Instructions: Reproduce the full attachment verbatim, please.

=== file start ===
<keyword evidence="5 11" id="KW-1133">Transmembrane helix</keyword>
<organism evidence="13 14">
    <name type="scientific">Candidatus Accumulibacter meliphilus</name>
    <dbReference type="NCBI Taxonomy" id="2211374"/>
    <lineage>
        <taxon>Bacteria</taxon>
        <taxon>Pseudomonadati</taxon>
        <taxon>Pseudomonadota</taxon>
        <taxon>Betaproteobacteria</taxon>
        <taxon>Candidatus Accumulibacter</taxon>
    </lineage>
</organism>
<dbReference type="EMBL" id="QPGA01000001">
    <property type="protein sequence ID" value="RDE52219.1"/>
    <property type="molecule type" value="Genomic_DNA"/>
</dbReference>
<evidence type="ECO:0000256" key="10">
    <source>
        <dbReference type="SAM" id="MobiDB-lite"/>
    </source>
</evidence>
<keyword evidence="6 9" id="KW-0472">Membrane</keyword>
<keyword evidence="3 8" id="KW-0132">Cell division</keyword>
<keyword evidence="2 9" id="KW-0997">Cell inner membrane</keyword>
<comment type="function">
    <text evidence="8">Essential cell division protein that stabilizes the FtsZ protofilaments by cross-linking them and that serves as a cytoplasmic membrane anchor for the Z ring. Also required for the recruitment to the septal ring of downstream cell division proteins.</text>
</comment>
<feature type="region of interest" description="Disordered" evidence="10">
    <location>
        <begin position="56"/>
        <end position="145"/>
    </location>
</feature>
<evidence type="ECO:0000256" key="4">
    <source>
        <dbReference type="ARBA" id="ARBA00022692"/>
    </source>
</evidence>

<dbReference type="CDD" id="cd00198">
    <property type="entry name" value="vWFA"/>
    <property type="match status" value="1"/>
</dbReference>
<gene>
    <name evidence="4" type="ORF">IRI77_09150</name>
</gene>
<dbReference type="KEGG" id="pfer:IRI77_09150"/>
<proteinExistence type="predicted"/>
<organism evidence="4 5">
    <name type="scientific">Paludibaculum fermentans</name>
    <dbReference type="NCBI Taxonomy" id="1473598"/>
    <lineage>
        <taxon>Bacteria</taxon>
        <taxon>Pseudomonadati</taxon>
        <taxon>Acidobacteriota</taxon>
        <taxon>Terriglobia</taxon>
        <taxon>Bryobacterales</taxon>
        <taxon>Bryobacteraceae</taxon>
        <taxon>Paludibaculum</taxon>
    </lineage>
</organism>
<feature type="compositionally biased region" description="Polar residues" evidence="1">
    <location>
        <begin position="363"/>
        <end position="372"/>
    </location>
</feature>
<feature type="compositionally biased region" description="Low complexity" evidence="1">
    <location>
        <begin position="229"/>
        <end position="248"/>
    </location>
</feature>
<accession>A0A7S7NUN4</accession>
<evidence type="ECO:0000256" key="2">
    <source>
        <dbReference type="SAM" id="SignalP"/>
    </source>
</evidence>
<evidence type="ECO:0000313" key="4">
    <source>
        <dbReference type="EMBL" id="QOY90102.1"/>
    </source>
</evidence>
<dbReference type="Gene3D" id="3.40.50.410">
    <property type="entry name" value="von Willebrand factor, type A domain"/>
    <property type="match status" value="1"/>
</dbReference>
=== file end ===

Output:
<keyword evidence="5 11" id="KW-1133">Transmembrane helix</keyword>
<organism evidence="13 14">
    <name type="scientific">Candidatus Accumulibacter meliphilus</name>
    <dbReference type="NCBI Taxonomy" id="2211374"/>
    <lineage>
        <taxon>Bacteria</taxon>
        <taxon>Pseudomonadati</taxon>
        <taxon>Pseudomonadota</taxon>
        <taxon>Betaproteobacteria</taxon>
        <taxon>Candidatus Accumulibacter</taxon>
    </lineage>
</organism>
<dbReference type="EMBL" id="QPGA01000001">
    <property type="protein sequence ID" value="RDE52219.1"/>
    <property type="molecule type" value="Genomic_DNA"/>
</dbReference>
<evidence type="ECO:0000256" key="10">
    <source>
        <dbReference type="SAM" id="MobiDB-lite"/>
    </source>
</evidence>
<keyword evidence="6 9" id="KW-0472">Membrane</keyword>
<keyword evidence="3 8" id="KW-0132">Cell division</keyword>
<keyword evidence="2 9" id="KW-0997">Cell inner membrane</keyword>
<comment type="function">
    <text evidence="8">Essential cell division protein that stabilizes the FtsZ protofilaments by cross-linking them and that serves as a cytoplasmic membrane anchor for the Z ring. Also required for the recruitment to the septal ring of downstream cell division proteins.</text>
</comment>
<feature type="region of interest" description="Disordered" evidence="10">
    <location>
        <begin position="56"/>
        <end position="145"/>
    </location>
</feature>
<evidence type="ECO:0000256" key="4">
    <source>
        <dbReference type="ARBA" id="ARBA00022692"/>
    </source>
</evidence>

<dbReference type="CDD" id="cd00198">
    <property type="entry name" value="vWFA"/>
    <property type="match status" value="1"/>
</dbReference>
<gene>
    <name evidence="4" type="ORF">IRI77_09150</name>
</gene>
<dbReference type="KEGG" id="pfer:IRI77_09150"/>
<proteinExistence type="predicted"/>
<organism evidence="4 5">
    <name type="scientific">Paludibaculum fermentans</name>
    <dbReference type="NCBI Taxonomy" id="1473598"/>
    <lineage>
        <taxon>Bacteria</taxon>
        <taxon>Pseudomonadati</taxon>
        <taxon>Acidobacteriota</taxon>
        <taxon>Terriglobia</taxon>
        <taxon>Bryobacterales</taxon>
        <taxon>Bryobacteraceae</taxon>
        <taxon>Paludibaculum</taxon>
    </lineage>
</organism>
<feature type="compositionally biased region" description="Polar residues" evidence="1">
    <location>
        <begin position="363"/>
        <end position="372"/>
    </location>
</feature>
<feature type="compositionally biased region" description="Low complexity" evidence="1">
    <location>
        <begin position="229"/>
        <end position="248"/>
    </location>
</feature>
<accession>A0A7S7NUN4</accession>
<evidence type="ECO:0000256" key="2">
    <source>
        <dbReference type="SAM" id="SignalP"/>
    </source>
</evidence>
<evidence type="ECO:0000313" key="4">
    <source>
        <dbReference type="EMBL" id="QOY90102.1"/>
    </source>
</evidence>
<dbReference type="Gene3D" id="3.40.50.410">
    <property type="entry name" value="von Willebrand factor, type A domain"/>
    <property type="match status" value="1"/>
</dbReference>